You can buy ONE for that price it does not include electronics. If you make them you can have 3-4 PLUS electronics for that price. Also if you make them you know how to fix them. The guy who made his has been using the same ones for over 5 years now with no problems.Make them for $400-$500 can't you buy them for near that price? I thought I saw some for $600.
To me the benefit of the wingers is the ability to train alone. If you are in a group more pain to reset them every time. But let's face it, can't always find someone to throw for you when you want to train. I see it as a potential problem for young dogs, but I don't really worry about Scout at this point...at least I feel like I know enough not to set her up for failure.
You can teach concepts with them and run drills without doing overly technical marks. Anyway, I think they could be excellent for training alone. My friend has some and does use them on her own frequently. Sometimes I train with her and we set them up. Honestly never had a problem with my dog needing help when using them...and no that is not sticking with flat, short, featureless land either.
Also I think some people have just made the manual versions...or made the frame and ordered the electronics from dogtra or tritronics.
I have three of them--two Zinger II's and one Uplander, plus remotes. I got the wingers in stages--my Uplander and one of the Zingers were trade ins that Rob refurbished so I got a better deal on them. Helps to know the company founder sometimes! And I am in the IC club with Tritronics so I got my remotes as I got the wingers with my annual deal. That all helped with the price! I guess for me, knowing the forces these things can generate I would be worried about a failure with one made out of essentially plastic.How many did you get? I would like to get some eventually just not sure when. They are so expensive though and the idea that I could make three of them myself for less than the price of one is tempting and might make it more affordable sooner. I saw someone made his out of EMT pipe and it looks pretty nice.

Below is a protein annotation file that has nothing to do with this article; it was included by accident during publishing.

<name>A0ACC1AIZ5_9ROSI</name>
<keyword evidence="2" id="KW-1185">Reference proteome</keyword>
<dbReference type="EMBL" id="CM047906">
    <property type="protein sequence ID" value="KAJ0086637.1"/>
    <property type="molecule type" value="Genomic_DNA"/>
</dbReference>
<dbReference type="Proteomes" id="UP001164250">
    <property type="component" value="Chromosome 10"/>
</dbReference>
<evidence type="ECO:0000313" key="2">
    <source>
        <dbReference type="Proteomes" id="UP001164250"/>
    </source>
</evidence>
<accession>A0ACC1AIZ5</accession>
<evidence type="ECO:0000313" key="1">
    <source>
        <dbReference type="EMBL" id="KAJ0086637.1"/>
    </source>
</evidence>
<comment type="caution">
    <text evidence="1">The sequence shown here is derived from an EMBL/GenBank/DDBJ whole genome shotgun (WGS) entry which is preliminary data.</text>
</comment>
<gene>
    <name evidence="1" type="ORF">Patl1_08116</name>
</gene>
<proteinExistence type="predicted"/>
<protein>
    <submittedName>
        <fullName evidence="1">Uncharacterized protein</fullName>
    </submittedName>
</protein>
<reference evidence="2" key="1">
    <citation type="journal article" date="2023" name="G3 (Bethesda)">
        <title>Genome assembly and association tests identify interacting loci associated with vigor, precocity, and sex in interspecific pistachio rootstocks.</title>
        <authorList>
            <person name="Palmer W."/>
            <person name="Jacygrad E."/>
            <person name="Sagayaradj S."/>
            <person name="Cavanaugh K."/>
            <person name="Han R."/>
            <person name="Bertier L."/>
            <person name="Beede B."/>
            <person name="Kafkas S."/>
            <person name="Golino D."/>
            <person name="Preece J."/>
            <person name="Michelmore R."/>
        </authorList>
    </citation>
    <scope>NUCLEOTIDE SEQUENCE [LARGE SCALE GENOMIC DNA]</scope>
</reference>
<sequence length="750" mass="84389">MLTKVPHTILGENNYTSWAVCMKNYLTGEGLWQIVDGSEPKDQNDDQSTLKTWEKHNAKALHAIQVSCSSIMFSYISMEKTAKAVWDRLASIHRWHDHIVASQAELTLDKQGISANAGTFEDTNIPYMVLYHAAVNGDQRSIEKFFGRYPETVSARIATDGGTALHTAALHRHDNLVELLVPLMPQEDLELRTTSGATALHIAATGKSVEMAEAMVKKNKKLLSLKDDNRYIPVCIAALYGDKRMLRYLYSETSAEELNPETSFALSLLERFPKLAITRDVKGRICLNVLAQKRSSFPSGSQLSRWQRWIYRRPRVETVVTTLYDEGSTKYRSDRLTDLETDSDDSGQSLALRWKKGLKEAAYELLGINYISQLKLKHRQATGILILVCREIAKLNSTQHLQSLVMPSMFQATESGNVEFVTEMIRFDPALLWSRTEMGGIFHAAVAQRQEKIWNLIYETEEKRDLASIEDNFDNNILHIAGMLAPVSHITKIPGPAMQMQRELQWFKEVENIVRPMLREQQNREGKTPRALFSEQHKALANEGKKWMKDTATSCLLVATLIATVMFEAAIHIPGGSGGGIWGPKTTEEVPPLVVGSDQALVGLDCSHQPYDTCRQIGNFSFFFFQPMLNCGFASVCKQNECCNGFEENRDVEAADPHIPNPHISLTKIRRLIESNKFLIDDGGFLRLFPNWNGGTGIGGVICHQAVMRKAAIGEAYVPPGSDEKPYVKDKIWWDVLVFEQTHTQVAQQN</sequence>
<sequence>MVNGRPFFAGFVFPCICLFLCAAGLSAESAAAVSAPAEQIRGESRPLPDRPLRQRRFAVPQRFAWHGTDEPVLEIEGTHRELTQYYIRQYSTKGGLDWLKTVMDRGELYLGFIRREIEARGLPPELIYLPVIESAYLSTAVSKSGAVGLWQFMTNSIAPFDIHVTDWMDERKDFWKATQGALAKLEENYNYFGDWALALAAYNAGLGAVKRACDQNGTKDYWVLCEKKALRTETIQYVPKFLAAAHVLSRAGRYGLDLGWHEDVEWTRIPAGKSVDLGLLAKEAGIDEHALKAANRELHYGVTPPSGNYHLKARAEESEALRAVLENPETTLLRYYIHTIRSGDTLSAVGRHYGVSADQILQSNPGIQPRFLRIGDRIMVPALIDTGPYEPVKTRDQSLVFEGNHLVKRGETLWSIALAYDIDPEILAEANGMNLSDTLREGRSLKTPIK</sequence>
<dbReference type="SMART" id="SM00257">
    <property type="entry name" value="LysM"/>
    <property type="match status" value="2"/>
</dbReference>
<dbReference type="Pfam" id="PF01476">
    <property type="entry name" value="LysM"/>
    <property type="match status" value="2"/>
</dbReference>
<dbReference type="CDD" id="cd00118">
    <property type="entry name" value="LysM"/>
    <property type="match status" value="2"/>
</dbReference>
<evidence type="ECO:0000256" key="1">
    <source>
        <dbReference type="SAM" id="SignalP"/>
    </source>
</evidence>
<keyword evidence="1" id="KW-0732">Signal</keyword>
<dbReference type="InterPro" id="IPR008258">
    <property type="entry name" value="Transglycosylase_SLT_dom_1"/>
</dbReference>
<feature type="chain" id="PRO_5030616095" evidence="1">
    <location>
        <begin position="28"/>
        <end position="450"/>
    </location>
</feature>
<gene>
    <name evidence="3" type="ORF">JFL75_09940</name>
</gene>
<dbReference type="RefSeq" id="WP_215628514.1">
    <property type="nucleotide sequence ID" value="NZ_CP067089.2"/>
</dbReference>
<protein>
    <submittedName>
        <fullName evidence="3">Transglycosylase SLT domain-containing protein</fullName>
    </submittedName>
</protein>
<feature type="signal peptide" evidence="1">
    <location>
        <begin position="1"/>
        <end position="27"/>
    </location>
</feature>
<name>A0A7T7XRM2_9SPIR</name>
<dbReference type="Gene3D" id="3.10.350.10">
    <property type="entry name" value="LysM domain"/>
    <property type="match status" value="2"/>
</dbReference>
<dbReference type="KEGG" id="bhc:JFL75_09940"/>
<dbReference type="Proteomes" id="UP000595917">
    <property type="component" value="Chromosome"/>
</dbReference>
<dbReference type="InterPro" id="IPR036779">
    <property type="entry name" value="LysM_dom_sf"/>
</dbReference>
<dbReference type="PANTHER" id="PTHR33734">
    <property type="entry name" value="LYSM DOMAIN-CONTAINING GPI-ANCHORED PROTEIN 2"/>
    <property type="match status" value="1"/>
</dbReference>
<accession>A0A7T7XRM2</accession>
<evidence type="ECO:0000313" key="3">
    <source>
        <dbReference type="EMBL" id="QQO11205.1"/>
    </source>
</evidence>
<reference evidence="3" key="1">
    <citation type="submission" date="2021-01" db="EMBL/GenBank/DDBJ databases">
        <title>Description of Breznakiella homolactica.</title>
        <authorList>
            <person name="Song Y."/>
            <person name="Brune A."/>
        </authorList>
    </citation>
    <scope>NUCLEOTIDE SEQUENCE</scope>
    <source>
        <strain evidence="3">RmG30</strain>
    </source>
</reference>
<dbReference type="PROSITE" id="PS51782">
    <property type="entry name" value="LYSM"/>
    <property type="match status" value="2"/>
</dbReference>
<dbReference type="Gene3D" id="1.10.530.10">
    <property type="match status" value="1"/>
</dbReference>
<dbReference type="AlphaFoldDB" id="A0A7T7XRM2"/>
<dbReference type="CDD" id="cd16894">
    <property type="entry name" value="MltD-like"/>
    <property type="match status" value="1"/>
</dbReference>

Depends on the dog and what I am trying to accomplish with that mark. With Bonnie, who is still learning fundamentals, if I was doing something like teaching the mechanics of a double and building memory, I might set up two wingers at the memory bird station so that if she does not remember the mark I can rethrow it. For Breeze and Winter I am generally trying to teach some sort of concept now, so if they cave in to a factor, or avoid terrain I am going to handle to get them to do the mark correctly. Then I will set up the same concept again and run them again to see if they have learned. I rarely repeat marks, but will repeat the concept that made the mark challenging. If they have made it out to the mark correctly but then are having a hard time coming up with it I will just quack the remote to help them stay in the area if their hunt starts to get a bit rangy--which really isn't all that different from a gunner hey-heying to keep a dog in the AOF.Shelly, what do you do if one of your dogs doesn't find the mark when you've used a winger?